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Does the July share price for BioHiTech Global, Inc. (NASDAQ:BHTG) reflect what it's really worth? Today, we will estimate the stock's intrinsic value by taking the expected future cash flows and discounting them to their present value. This will be done using the Discounted Cash Flow (DCF) model. Before you think you won't be able to understand it, just read on! It's actually much less complex than you'd imagine.
Companies can be valued in a lot of ways, so we would point out that a DCF is not perfect for every situation. If you still have some burning questions about this type of valuation, take a look at the Simply Wall St analysis model.
Is BioHiTech Global fairly valued?
We are going to use a two-stage DCF model, which, as the name states, takes into account two stages of growth. The first stage is generally a higher growth period which levels off heading towards the terminal value, captured in the second 'steady growth' period. To begin with, we have to get estimates of the next ten years of cash flows. Where possible we use analyst estimates, but when these aren't available we extrapolate the previous free cash flow (FCF) from the last estimate or reported value. We assume companies with shrinking free cash flow will slow their rate of shrinkage, and that companies with growing free cash flow will see their growth rate slow, over this period. We do this to reflect that growth tends to slow more in the early years than it does in later years.
Generally we assume that a dollar today is more valuable than a dollar in the future, so we discount the value of these future cash flows to their estimated value in today's dollars:
10-year free cash flow (FCF) forecast
Levered FCF ($, Millions)
Growth Rate Estimate Source
Est @ -0.74%
Est @ 0.08%
Est @ 0.65%
Est @ 1.05%
Est @ 1.33%
Est @ 1.53%
Present Value ($, Millions) Discounted @ 8.3%
("Est" = FCF growth rate estimated by Simply Wall St)
Present Value of 10-year Cash Flow (PVCF) = US$21m
The second stage is also known as Terminal Value, this is the business's cash flow after the first stage. The Gordon Growth formula is used to calculate Terminal Value at a future annual growth rate equal to the 5-year average of the 10-year government bond yield of 2.0%. We discount the terminal cash flows to today's value at a cost of equity of 8.3%.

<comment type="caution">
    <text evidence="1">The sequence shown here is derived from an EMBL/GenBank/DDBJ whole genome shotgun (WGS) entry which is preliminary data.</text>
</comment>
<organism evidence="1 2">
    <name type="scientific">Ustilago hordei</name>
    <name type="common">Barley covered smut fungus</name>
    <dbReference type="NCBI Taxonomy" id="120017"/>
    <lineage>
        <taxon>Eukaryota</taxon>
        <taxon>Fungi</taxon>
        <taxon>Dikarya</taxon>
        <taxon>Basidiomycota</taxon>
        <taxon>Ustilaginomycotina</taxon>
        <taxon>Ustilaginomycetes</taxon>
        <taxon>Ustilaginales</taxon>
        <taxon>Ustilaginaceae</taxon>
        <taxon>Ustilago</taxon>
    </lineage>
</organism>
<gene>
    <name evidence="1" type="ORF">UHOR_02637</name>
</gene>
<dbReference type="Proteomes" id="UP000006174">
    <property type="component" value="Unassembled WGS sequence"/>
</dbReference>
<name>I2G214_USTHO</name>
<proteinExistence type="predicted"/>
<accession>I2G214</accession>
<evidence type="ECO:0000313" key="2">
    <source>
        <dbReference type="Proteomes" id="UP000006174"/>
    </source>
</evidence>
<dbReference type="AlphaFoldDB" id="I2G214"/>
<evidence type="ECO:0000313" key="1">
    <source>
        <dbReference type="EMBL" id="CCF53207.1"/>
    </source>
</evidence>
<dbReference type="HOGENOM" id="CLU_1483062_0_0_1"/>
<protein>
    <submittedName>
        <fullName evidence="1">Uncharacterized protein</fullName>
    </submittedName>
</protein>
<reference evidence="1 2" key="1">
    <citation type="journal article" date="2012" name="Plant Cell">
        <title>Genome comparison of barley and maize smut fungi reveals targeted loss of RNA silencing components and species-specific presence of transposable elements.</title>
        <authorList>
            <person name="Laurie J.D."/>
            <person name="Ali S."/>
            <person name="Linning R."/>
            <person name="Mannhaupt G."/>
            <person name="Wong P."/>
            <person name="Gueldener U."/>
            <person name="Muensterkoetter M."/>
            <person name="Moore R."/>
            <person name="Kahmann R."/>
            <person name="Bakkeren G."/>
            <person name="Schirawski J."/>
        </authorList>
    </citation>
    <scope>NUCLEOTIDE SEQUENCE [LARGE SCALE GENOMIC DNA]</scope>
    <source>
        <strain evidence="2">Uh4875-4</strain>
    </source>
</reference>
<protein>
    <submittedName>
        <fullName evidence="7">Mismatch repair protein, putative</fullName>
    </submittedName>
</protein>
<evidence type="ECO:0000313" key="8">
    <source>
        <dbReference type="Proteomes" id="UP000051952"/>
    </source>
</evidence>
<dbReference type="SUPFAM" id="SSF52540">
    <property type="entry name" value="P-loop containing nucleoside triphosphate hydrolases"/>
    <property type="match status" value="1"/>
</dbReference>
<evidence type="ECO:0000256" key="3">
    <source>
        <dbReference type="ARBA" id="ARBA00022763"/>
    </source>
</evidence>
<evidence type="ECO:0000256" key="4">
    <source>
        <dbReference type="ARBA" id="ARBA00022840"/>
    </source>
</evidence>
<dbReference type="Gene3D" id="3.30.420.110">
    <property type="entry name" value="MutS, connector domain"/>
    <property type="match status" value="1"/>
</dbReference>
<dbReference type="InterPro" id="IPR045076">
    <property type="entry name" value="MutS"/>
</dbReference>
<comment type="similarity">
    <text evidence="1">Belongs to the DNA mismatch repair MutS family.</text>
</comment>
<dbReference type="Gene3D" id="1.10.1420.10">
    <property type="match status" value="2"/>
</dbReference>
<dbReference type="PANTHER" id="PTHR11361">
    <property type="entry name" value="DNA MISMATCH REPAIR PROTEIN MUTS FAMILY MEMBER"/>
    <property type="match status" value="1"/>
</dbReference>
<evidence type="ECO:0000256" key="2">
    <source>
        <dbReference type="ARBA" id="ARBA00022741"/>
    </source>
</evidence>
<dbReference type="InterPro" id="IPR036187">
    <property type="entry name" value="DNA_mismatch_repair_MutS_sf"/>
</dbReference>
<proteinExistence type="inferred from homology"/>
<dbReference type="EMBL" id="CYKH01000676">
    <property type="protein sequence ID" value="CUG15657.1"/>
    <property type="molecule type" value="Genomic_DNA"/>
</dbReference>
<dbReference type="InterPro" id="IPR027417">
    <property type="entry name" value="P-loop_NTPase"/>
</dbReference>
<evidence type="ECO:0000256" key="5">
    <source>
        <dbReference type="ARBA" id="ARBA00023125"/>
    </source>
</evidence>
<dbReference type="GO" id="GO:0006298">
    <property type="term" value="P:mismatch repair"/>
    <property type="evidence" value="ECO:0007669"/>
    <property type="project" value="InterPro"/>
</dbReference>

Terminal Value (TV)= FCF2031 × (1 + g) ÷ (r – g) = US$9.8m× (1 + 2.0%) ÷ (8.3%– 2.0%) = US$159m
Present Value of Terminal Value (PVTV)= TV / (1 + r)10= US$159m÷ ( 1 + 8.3%)10= US$71m
The total value is the sum of cash flows for the next ten years plus the discounted terminal value, which results in the Total Equity Value, which in this case is US$92m. The last step is to then divide the equity value by the number of shares outstanding. Compared to the current share price of US$1.7, the company appears quite good value at a 48% discount to where the stock price trades currently. Valuations are imprecise instruments though, rather like a telescope - move a few degrees and end up in a different galaxy. Do keep this in mind.
Now the most important inputs to a discounted cash flow are the discount rate, and of course, the actual cash flows. You don't have to agree with these inputs, I recommend redoing the calculations yourself and playing with them. The DCF also does not consider the possible cyclicality of an industry, or a company's future capital requirements, so it does not give a full picture of a company's potential performance. Given that we are looking at BioHiTech Global as potential shareholders, the cost of equity is used as the discount rate, rather than the cost of capital (or weighted average cost of capital, WACC) which accounts for debt. In this calculation we've used 8.3%, which is based on a levered beta of 1.340. Beta is a measure of a stock's volatility, compared to the market as a whole. We get our beta from the industry average beta of globally comparable companies, with an imposed limit between 0.8 and 2.0, which is a reasonable range for a stable business.
Whilst important, the DCF calculation ideally won't be the sole piece of analysis you scrutinize for a company. It's not possible to obtain a foolproof valuation with a DCF model. Instead the best use for a DCF model is to test certain assumptions and theories to see if they would lead to the company being undervalued or overvalued. For example, changes in the company's cost of equity or the risk free rate can significantly impact the valuation. Why is the intrinsic value higher than the current share price? For BioHiTech Global, there are three further elements you should further research:
Risks: To that end, you should learn about the 5 warning signs we've spotted with BioHiTech Global (including 1 which is a bit concerning) .
Future Earnings: How does BHTG's growth rate compare to its peers and the wider market? Dig deeper into the analyst consensus number for the upcoming years by interacting with our free analyst growth expectation chart.
Other High Quality Alternatives: Do you like a good all-rounder? Explore our interactive list of high quality stocks to get an idea of what else is out there you may be missing!
PS. Simply Wall St updates its DCF calculation for every American stock every day, so if you want to find the intrinsic value of any other stock just search here.
This article by Simply Wall St is general in nature. It does not constitute a recommendation to buy or sell any stock, and does not take account of your objectives, or your financial situation. We aim to bring you long-term focused analysis driven by fundamental data. Note that our analysis may not factor in the latest price-sensitive company announcements or qualitative material. Simply Wall St has no position in any stocks mentioned.
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